Romeya coulterii, my fave this week

Romeya coulterii close-up

My first encounter with this beauty was the very first HPSO open garden I visited, that of Jeanne Graham. What a great ambassador she was (and is). We sat and chatted in the shade for a while, and then she took me down the street to see her daughter’s Matilija Poppy. It was huge, tree-like and spectacular.

Roneya coulteri shrub

After several failed attempts to get seeds and transplants to take, I came across a nice little plant at a HPSO plant sale. The vendor assured me that it was a garden-worthy plant, not that much of a sales pitch was needed. Here it is after three years in the ground.

Romneya coulteri

Quoting from the Sunset Western Garden Book “White flowers up to 9″ wide; five or six petals with texture of crepe paper surround a round mass of golden stamens. Fragrant. Blooms May-July, on into fall if watered. Flowers handsome in arrangements.”

Romneya coulteri buds

I do water, but sparingly, and all of those fuzzy buds will open over time.

more Romneya coulteri

Again from Sunset: “Use on hillsides as soil binder, along roadsides and in marginal areas, in wide borders. Invasive, spreading by underground rhizomes; don’t plant near less vigorous plants. Tolerates varying soils (including loose, gravelly soil). Withhold summer irrigation to keep growth in check. Cut nearly to ground in late fall. New shoots emerge after first rains in winter. Although easy to grow once established, the plant is very difficult to propagate. Easiest way to grow more plants is to dig up rooted suckers from spreading roots, but you can try taking cuttings from thickest roots. To make seeds germinate, mix them with potting soil in a foil-lined flat, burn pine needles on top of flat for 30 minutes, water, and hope for sprouting.” In other words, no wonder I had no luck until I found a good healthy plant, well on its way. It’s native to California, and I have found none of the invasive tendencies described here, but consider yourself forewarned. Other stats: full sun, responds to water, tolerates aridity.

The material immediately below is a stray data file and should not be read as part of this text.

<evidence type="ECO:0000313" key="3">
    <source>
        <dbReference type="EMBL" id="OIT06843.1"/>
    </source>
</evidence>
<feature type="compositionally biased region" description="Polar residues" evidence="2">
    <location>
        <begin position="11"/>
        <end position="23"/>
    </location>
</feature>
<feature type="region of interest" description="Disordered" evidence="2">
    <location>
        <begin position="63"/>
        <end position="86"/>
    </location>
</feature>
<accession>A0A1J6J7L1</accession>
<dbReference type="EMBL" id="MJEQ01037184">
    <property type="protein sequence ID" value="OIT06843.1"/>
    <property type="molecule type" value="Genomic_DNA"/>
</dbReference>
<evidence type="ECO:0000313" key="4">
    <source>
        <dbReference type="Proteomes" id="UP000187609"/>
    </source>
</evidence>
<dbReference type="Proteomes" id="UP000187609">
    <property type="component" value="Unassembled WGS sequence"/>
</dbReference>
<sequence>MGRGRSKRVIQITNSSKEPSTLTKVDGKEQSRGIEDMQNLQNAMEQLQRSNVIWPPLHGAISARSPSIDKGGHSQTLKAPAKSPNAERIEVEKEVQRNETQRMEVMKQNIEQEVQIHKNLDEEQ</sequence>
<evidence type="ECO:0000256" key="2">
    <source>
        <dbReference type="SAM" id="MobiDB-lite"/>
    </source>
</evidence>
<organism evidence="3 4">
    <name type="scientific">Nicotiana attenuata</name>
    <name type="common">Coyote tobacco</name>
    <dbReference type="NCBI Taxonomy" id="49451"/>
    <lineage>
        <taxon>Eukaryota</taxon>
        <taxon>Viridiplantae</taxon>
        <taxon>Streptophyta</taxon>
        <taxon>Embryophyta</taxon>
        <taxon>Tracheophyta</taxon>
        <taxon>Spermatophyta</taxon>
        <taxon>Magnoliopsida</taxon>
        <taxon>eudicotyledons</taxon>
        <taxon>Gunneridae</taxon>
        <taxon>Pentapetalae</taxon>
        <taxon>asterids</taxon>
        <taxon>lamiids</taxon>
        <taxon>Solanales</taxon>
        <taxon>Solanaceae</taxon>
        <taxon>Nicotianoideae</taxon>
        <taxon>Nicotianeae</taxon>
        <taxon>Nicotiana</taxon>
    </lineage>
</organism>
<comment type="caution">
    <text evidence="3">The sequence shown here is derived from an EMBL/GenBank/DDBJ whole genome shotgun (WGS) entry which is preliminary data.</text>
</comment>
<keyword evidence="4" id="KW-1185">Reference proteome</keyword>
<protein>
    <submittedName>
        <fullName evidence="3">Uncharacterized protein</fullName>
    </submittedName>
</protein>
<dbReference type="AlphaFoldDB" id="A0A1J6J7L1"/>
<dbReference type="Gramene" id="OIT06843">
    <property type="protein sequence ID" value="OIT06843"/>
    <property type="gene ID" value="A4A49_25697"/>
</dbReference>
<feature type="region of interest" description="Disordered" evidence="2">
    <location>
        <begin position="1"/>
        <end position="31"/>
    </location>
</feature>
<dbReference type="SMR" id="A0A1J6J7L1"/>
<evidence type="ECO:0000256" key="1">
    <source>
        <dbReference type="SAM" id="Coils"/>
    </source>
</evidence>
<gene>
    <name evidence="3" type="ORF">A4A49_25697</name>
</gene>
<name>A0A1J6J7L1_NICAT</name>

We have Loree to thank for getting us talking about favorite plants in our gardens. It’s not unusual to find a new favorite of your own after hearing someone else rave about a plant you have never noticed, or maybe even heard of. Do drop on over to Danger Garden to see what Loree is favoring right now, and why not join in the fun?

17 thoughts on “Romeya coulterii, my fave this week

  1. One of my favorites! Yours looks great. Mine is definitely demonstrating aggressive habits. I’m pulling up suckers left and right, especially in the gravel paths. But they’re so flouncy and dramatic!

  2. Lelo~Guess you have the conditions it prefers. I don’t think I could ever get mad at this one, however ill-behaved.

    Sarah~Isn’t it fun to find something new?

  3. Ooh, I’m with you on this plant as I love it to bits. I got mine several years ago and planted it in my hell strip. It gets a little water in the summer but not much and has sent runners under the sidewalk which have come out on the other side in the lawn and kitty corner under two sidewalks (we’re on a corner lot and came up in the hell strip on the other street side. They’re very easy to pull or dig and give away and the fragrance is very nice!

  4. Alison~I guess that’s a good idea, but mine is right up against Rosa rugosa ‘Buffalo Gals’ and they seem to be cohabiting nicely.

    Peter~I haven’t given it the sniff test. I’ll go out and do that right now. Thanks for pointing it out.

  5. Nice one! Of course the flowers are fabulous but I like the foliage on this plant too. It’s a lovely color and shape. I’ve been very tempted a few times but have managed to abstain as every successful garden plant I’ve seen has been huge! Yours certainly looks very happy!

  6. Loree~It might be a little unkempt for your garden, but if it behaved as well as mine I can see it there. The fact that our neighbor poisons his side of the fence line may keep it in check (see above comments).

    Mark and Gaz~I hope you will show us yours in a future post.

  7. Grace~There are lots of things that I just have to enjoy through others’ blogs. Not for lack of space, but plants can be picky about so many things.

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